Glad it's not just me who was boggled at how the coin machine needs the customer to type in the account details but the notes machine has a card reader! Still it's better than most other banks which have no way to pay in coins other than going to a cashier (and possibly needing to bag them up).
I wonder how the brakes feel on this - I have a Leaf and there is a B mode (and Eco which is similar) where the regenerative effect is increased, and the brakes take less effort to engage. The unnerving part is that when the battery is full charged there is NO regen (because there is nowhere to 'put it') and the brakes need a greater effort. It's one thing to wake you up in the morning when you forget!
edit: Oh yes, I'll add to the chorus of comments that the design is pretty poor. I know they are constrained with having to use pre-made lighting components and maximising aerodynamics but jeez....
I managed to pick up one of these in the "20,000 invite warm-up" thing after randomly spotting it on Twitter, and it is a nice bit of kit really, nicely made for the money, and Cyanogen is an excellent version of Android of course.
One *major* problem - they shipped it with a Shucko-type charger and one of the nasty-cheap UK adapters that you (or a child) can do all sorts of dangerous things with:
I have a bPay band, it works fine and it's a neat idea with a few flaws at present:
- All your purchases are batched under a single top-up on your bank account, you need to review the bPay account to see what was bought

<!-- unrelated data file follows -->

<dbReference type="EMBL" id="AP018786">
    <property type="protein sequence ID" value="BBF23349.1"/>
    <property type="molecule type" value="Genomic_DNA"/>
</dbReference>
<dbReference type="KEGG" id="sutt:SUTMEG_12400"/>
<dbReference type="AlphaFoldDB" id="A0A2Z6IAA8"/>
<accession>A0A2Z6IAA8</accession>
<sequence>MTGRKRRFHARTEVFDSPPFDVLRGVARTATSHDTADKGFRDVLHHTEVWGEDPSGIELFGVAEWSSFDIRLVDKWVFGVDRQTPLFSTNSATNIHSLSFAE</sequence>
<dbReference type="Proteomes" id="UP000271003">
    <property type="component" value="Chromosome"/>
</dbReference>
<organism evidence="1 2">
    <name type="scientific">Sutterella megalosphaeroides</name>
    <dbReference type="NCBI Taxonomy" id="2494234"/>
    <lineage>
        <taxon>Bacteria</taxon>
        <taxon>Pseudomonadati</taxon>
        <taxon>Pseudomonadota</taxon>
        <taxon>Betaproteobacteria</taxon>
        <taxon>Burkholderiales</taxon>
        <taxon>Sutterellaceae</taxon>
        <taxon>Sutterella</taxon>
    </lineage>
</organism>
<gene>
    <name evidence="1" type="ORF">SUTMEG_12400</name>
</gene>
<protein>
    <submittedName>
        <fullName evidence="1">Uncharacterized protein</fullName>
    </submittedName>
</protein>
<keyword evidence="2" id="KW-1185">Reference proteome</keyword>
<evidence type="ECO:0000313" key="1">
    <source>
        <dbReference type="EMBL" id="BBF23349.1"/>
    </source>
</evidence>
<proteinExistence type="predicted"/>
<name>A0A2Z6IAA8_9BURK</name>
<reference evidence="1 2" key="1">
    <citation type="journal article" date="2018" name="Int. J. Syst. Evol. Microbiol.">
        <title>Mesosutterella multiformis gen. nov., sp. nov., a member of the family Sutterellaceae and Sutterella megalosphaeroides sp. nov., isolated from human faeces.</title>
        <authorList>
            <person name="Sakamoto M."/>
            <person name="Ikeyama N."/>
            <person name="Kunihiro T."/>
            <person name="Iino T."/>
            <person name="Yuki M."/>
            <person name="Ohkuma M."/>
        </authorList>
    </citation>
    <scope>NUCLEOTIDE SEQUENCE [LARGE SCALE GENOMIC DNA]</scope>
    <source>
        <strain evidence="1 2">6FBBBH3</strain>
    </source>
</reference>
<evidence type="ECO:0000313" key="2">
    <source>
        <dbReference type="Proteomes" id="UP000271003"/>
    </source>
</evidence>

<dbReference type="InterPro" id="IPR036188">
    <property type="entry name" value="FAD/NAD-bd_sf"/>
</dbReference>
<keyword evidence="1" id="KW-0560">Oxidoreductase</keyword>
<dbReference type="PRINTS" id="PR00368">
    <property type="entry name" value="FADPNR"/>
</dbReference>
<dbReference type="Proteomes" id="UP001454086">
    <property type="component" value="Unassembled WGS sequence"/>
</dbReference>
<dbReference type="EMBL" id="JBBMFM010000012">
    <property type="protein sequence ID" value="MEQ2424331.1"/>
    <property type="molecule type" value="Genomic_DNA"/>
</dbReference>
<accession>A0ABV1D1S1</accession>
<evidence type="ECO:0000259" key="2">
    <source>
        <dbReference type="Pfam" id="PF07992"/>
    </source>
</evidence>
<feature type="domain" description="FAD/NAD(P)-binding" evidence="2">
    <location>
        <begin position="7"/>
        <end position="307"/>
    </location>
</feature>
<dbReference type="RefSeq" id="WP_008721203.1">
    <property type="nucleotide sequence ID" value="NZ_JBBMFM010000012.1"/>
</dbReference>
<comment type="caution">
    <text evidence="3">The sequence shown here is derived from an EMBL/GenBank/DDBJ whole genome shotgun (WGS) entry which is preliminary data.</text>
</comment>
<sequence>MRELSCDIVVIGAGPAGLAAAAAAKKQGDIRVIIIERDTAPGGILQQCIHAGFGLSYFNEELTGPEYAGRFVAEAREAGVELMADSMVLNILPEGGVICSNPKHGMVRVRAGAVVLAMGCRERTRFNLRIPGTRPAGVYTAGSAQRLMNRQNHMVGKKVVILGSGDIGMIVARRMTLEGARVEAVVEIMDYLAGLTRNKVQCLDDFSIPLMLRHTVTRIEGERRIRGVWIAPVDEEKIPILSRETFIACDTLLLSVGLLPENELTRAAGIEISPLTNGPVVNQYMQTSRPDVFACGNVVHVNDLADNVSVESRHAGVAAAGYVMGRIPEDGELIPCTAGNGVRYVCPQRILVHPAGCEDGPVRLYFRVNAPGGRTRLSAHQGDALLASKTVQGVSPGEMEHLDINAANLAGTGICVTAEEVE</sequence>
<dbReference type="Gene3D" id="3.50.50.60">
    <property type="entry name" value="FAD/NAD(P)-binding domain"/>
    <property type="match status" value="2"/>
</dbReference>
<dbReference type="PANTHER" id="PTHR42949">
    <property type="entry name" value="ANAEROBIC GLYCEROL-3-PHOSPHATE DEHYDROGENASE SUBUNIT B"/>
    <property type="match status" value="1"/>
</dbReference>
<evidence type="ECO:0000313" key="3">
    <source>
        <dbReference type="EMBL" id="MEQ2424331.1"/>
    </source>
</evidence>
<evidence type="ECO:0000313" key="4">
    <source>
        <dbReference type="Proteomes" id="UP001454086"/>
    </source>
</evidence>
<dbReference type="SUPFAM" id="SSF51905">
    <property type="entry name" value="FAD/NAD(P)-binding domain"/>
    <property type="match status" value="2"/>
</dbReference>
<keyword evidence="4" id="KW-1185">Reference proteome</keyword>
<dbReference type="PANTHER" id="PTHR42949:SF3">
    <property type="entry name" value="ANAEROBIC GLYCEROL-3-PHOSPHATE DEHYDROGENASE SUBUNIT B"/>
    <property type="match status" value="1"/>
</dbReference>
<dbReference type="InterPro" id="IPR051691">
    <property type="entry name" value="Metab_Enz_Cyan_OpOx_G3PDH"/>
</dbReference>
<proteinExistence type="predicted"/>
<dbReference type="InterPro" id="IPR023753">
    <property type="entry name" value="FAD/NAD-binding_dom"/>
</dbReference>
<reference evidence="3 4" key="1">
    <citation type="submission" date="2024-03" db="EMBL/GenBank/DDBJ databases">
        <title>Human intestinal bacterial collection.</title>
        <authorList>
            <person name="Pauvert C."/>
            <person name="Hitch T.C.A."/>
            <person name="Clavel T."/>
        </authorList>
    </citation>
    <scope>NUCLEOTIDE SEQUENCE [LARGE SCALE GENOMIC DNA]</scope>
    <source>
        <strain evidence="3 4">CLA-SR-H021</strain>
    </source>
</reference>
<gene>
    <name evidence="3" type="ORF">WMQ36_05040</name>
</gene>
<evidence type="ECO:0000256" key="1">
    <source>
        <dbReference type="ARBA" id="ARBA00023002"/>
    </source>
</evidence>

- The card is quite small (a bit larger than a mini-SIM) but it's inserted into a thick pocket in the wristband and the overall 'bulge' is HUGE and uncomfortable.
- Because it's "one size" the wristband is fastened by pressing a very flimsy plastic clip into holes, this takes AGES and doesn't seem safe at all. It's far too thick to stretch over your hand and I'm sure the clip would break very quickly.
- You can't go out with just the wristband because obviously not everybody accepts contactless, and it can fail.
Re: Saturday evening...
This is what I saw at around 16:48:
It reverted to a cPanel default page fairly quickly, and then the DNS entries were dropped from the "dnforu" servers.
This was the Nominet whois at the same time, clearly showing the rogue DNS servers:
It was like that for at least an hour and a half, a crazy slow response. I assume they were locked out of the Markmonitor systems!
"a very small subset of people visiting a few marketing web pages of PayPal France, UK"
A FEW marketing pages? The FRONT PAGE, ie. ebay.co.uk was hijacked for two hours, and visitors' cookies would have been spewing to the rogue server. I didn't check PayPal at the time (I was an affected user) but I assume it was the same.
They changed the DNS servers to a couple of random ones. If the attacker had been more malevolent they could have put a fake login form on and had a field day.
An interesting problem is that when whoever owned the server that was hosting the hijack page discovered the problem they disabled the account, which 301 redirected to a "site suspended" page. On many browsers a 301 is cached for a very long time, so when the affected people visit ebay.co.uk they will be redirected to something like www.ebay.co.uk/cgi-bin/suspended.cgi (which 404s) until they clear their cache.